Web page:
Sometimes it seems the world is so full of war, pestilence and strife that no amount of lamentation can ever be sufficient.
Daily, we near drown in a deluge of news pouring out outrage after outrage – with each man made or natural disaster confirming that power and greed and corruptible seed seem to be all that there is.
I suppose I could accept that this world is condemned and lay back listening to the hoot owl’s despairing elegy for a fallen world. Instead, today at least, despite or because of being somewhat more than in the middle of life I’m taking the other path through the thorny wood – the path illuminated by the gentle light of humour.
My guides on this path are the blessed shades of the greatest comedic partnership in the history of entertainment: Stan Laurel and Oliver Hardy.Embed from Getty Images
I’ll be very surprised if just the mention of their names or a glance at the image above hasn’t already altered your mood for the better and got all the myriad muscles involved in producing a smile toned up and ready for action.
And, just to confirm the mood here’s their instantly recognisable theme tune, ‘The Dance Of The Cuckoos’ written by the heroically hardworking in house composer at Hal Roach Studios, Marvin Hatley.
Laurel and Hardy were innocents abroad in this wicked world. Not an innocence born of ignorance of the world but rather the innocence of guileless uncorrupted souls who glided through this vale of tears mildly baffled by the energy invested in the ambition fuelled grandiose plans and schemes that the rest of us consider so essential to our lives.
Stan and Ollie survived being surrounded by a society that thought them nothing but fools because between them they had something more precious than gold – a natural charm and dignity which survived every catastrophe unscathed.
This was founded on the simple love they had for each other leading them to offer everyone they met goodwill and friendship. Every Laurel and Hardy film is a testament to how sweet the human spirit can be.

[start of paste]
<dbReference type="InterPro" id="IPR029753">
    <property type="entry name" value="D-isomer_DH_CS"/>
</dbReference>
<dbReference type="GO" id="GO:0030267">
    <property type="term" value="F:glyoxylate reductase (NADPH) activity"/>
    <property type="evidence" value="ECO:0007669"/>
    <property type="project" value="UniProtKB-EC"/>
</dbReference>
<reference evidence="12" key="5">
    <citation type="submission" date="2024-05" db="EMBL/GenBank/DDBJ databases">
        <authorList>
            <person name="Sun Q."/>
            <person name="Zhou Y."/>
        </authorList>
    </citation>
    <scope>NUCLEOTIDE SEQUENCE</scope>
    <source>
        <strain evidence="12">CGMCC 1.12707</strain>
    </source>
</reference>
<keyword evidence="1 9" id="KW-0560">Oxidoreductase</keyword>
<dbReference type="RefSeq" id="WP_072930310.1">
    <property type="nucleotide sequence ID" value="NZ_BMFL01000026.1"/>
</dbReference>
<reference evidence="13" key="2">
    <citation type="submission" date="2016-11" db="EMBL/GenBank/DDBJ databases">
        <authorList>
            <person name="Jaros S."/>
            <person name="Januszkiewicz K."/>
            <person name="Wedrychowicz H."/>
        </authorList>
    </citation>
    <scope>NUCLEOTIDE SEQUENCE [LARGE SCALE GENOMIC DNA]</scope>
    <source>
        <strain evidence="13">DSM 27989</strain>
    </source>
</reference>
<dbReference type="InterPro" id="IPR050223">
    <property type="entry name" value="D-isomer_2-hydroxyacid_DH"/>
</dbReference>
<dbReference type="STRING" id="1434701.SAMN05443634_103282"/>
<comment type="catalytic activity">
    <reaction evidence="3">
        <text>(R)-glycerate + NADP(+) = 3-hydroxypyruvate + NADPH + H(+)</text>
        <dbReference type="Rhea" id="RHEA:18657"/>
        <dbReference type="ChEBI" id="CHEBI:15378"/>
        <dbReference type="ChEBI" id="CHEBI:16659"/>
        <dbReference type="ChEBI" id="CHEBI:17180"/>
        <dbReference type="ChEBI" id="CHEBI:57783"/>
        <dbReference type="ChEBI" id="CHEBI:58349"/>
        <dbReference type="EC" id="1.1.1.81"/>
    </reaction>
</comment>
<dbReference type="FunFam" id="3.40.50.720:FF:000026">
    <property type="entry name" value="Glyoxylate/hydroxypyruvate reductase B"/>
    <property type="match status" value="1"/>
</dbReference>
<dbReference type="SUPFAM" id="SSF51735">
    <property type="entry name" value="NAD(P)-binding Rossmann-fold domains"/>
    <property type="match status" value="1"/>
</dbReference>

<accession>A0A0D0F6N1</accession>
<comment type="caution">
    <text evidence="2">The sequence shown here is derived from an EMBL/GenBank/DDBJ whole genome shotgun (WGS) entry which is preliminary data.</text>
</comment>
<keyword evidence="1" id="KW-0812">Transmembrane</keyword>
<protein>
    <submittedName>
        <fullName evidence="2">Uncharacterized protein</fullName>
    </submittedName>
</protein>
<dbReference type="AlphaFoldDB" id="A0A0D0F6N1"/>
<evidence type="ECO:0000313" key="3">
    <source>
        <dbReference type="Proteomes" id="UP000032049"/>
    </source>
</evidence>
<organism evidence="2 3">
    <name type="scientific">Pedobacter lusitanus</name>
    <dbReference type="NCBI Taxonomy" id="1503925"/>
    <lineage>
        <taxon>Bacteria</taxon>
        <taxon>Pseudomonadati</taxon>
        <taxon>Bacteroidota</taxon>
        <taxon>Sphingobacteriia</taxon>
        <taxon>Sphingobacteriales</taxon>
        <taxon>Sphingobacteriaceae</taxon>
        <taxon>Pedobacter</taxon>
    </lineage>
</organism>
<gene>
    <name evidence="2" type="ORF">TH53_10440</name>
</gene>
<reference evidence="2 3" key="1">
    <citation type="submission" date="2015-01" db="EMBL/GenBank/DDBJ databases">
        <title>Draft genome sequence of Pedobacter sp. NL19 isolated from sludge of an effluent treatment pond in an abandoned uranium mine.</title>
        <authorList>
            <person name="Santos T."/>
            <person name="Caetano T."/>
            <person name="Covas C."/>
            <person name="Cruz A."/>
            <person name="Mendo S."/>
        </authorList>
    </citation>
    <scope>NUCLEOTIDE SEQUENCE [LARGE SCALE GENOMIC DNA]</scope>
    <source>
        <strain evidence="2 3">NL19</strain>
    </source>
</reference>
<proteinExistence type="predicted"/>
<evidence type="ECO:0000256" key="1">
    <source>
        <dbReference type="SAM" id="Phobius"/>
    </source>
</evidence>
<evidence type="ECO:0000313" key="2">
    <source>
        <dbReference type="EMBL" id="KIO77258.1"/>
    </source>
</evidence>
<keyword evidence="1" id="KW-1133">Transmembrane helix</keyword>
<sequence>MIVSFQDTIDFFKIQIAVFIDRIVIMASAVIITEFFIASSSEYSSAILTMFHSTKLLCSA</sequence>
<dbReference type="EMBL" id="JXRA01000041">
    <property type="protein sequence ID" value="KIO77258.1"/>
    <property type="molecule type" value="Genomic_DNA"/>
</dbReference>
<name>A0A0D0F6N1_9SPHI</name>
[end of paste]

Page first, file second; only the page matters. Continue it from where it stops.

They were masters of physical comedy who unashamedly used every music hall and pantomime device available to them to draw us into their comic universe.
They were obviously fortunate in the natural comic contrast in their relative body shapes – in some countries they are simply referred to as, ‘The Fat One and the Thin One’.
In addition their virtuoso use of the direct look to the camera, the clownish falls, the tie-twiddling, the word gulping crying and their trademark hats and hairstyles gave them a powerful screen presence that was built to inspire affection and to last.
The musical numbers threaded through their career showcased Oliver Hardy’s modestly sweet tones, Stan’s artless harmonising and the balletic charm of their dancing.
Let’s listen to them below with the delightful, ‘On The Trail Of The Lonesome Pine’ from the 1937 film, ‘Way Out West’. The song was published in 1913 by Harry Carroll and Ballard MacDonald and amazingly became a UK number 2 record, selling more than half a million copies, in 1975.
Now doesn’t that make you feel better about the world?
Sometimes, when struggling to find a moment of calm and clarity in the hubub around and within me I like to close my eyes and rehearse favourite Laurel and Hardy lines in my head:
‘I’m not as dumb as you look’
‘You can lead a horse to water but a pencil must be led’
‘Why don’t you do something to help me?’
‘Tell me that plan again’
‘I’m Mr Hardy, and this is my friend, Mr Laurel’
‘We certainly do!’
Never forgetting the immortal – ‘Here’s another nice mess you’ve gotten me into!’
I don’t know whether that counts as a mantra or an exercise in mindfulness but it sure works for me!
In the recent, ‘Let The Mystery Be’ post here on The Jukebox I noted that the golden record sent into deep space aboard the Voyager spacecraft included Blind Willie Johnson’s, ‘Dark Was The Night’.
Blind Willie’s record would let all know that the human race was prey to existential angst but had the strength to express that terror through redemptive art.
Reflecting on the achievement of Laurel and Hardy I believe that we should ensure any further Voyager should include, also from ‘Way Out West’, their wondrously uplifting performance of, ‘At The Ball That’s All’.
Due to the maddening vagaries of commerce and youtube the only way I can feature the video clip is to have it accompanied by a soundtrack not from the original film but by the latin rock group Santana.
So I suggest you watch the clip below with the sound turned off and delight in their affecting dancing and go to the main youtube site for the full experience.
I think we can say with absolute confidence that any life form who found this would have to conclude that the inhabitants of Planet Earth must be a very fine race and that they should be visited as soon as possible to see more of that wonderful duo – Laurel and Hardy.
Commence to Dancing!